When we look at what has happened in Hakkari or Van, we may be disappointed; but when we think about the achievements of recent years, we can be proud. Reviewing past achievements gives us hope for future successes. However, when we compare ourselves with developed countries, we notice that we still have a long way to go.
Terrorism is our country's reality, as is the existence of nationalist, racist and discriminatory circles that benefit from the animosity between Turks and Kurds. Some young people shout in the streets that they want to go to war in the Southeast. It is no secret that there are some circles that indeed expect the youth to pour into the streets. These circles also expect terrorism to harm both Kurds and the government and try to provoke the people's fears by using “national causes.”
Even an earthquake is used by these circles to highlight differences between Kurds and Turks. There are people who dare to emphasize the ethnic origins of people trying to survive under the rubble and who suggest that the victims of this natural disaster don't really deserve to be helped. The earthquake has also allowed us to recall the failures of the public administration. The fact that the mechanisms of social solidarity are promptly activated following a natural disaster proves that ordinary people still trust each other rather than the state, and they still consider the network of religious communities or families as the only insurance for their well-being. In Turkey, social solidarity is considered a tradition or a natural situation that reflects the nobility of our social fabric; however, this tradition is also the result of the people's mistrust of official institutions.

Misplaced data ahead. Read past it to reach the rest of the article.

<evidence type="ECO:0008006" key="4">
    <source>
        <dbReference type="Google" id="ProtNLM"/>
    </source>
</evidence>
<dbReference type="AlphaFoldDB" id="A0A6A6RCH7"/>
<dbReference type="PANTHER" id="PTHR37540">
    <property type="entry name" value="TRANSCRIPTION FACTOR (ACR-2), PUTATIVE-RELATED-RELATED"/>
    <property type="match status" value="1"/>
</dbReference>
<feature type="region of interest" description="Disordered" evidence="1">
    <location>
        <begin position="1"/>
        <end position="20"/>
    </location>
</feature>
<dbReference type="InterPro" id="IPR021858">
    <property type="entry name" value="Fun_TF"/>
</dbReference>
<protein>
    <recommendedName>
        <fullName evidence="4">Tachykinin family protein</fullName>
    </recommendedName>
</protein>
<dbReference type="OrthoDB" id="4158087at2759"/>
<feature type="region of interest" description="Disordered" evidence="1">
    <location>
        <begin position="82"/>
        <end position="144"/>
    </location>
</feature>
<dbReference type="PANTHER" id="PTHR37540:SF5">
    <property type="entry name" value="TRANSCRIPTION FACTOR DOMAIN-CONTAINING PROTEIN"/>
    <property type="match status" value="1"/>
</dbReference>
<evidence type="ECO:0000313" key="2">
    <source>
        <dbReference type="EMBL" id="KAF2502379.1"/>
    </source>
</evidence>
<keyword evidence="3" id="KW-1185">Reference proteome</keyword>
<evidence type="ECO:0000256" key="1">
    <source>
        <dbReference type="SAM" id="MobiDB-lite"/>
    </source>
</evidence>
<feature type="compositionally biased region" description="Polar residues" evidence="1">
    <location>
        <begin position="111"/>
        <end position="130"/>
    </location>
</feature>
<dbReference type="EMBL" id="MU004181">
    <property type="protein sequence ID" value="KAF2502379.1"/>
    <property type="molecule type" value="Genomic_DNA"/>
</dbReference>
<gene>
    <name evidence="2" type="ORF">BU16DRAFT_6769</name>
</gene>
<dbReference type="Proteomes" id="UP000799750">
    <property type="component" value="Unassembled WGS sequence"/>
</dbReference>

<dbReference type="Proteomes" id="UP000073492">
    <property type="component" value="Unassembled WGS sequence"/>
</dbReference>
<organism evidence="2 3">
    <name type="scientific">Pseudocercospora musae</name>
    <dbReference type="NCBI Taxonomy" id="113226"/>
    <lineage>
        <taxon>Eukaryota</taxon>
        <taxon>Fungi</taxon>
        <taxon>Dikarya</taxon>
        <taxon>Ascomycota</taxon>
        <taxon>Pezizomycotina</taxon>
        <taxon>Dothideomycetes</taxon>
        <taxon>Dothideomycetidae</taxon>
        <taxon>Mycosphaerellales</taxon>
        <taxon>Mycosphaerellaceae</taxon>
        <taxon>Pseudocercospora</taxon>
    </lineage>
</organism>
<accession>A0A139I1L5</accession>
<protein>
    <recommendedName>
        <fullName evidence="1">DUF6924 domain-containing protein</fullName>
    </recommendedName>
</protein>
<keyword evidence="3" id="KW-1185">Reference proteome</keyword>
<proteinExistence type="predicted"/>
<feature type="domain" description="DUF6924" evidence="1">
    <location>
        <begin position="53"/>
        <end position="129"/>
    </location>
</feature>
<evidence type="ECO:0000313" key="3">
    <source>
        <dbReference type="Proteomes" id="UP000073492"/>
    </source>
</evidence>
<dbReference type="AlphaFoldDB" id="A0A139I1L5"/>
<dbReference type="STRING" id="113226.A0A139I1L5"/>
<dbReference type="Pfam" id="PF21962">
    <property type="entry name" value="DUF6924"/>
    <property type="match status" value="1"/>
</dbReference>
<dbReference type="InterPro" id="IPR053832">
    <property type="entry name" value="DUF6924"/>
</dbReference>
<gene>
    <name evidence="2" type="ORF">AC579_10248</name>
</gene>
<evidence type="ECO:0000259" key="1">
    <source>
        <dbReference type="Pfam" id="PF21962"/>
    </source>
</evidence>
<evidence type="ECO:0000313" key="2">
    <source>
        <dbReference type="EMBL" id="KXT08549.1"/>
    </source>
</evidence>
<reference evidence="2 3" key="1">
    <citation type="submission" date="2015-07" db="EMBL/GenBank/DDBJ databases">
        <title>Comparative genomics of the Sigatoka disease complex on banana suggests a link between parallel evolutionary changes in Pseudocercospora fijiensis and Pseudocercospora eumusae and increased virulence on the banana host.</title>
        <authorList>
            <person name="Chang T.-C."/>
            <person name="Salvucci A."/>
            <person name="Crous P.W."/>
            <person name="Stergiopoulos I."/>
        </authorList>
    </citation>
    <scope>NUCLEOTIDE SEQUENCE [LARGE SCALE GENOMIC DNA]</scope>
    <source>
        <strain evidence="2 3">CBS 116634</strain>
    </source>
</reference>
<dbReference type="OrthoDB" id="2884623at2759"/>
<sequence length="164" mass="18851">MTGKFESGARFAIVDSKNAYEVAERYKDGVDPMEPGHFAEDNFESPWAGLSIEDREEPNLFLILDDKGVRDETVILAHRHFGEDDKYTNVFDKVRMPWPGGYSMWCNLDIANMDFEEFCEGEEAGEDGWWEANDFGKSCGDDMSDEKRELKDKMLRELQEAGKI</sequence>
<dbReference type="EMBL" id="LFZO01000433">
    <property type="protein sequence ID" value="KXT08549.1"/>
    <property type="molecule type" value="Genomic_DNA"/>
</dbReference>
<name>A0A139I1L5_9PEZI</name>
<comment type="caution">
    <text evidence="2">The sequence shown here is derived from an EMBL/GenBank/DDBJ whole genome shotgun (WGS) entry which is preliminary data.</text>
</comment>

Nevertheless, while some people try to show their solidarity, others do everything imaginable to deepen the rift between diverging ethnic groups. We feel that discrimination is especially strong in some big cities when we hear that some people have put high-heeled shoes or wedding gowns in boxes donated to Van.
So, we are a republic where some people are capable of using social solidarity mechanisms to stimulate discrimination. These people are not even punished for their acts. There are people who steal tents from aid convoys to sell and claim that the people of Van don't deserve this help anyway, as they are of Kurdish origin. Perhaps they are happy to contribute to the misery of the Kurds and also to the failure of our administrative mechanisms.
It's been 88 years since Turkey became a republic, yet we still haven't been able to establish a balanced relationship between the state and the citizens. We still haven't eradicated the habit of having states within the state, and we still haven't placed the individual at the center of the political system. The states within the state still operate, and they exploit every troublesome incident, from terrorism to earthquakes.
Despite the suffering it may cause, every crisis offers an opportunity to re-evaluate ourselves. At least nowadays we notice that almost everyone is aware of what is going on. This is what gives us hope about future national day celebrations.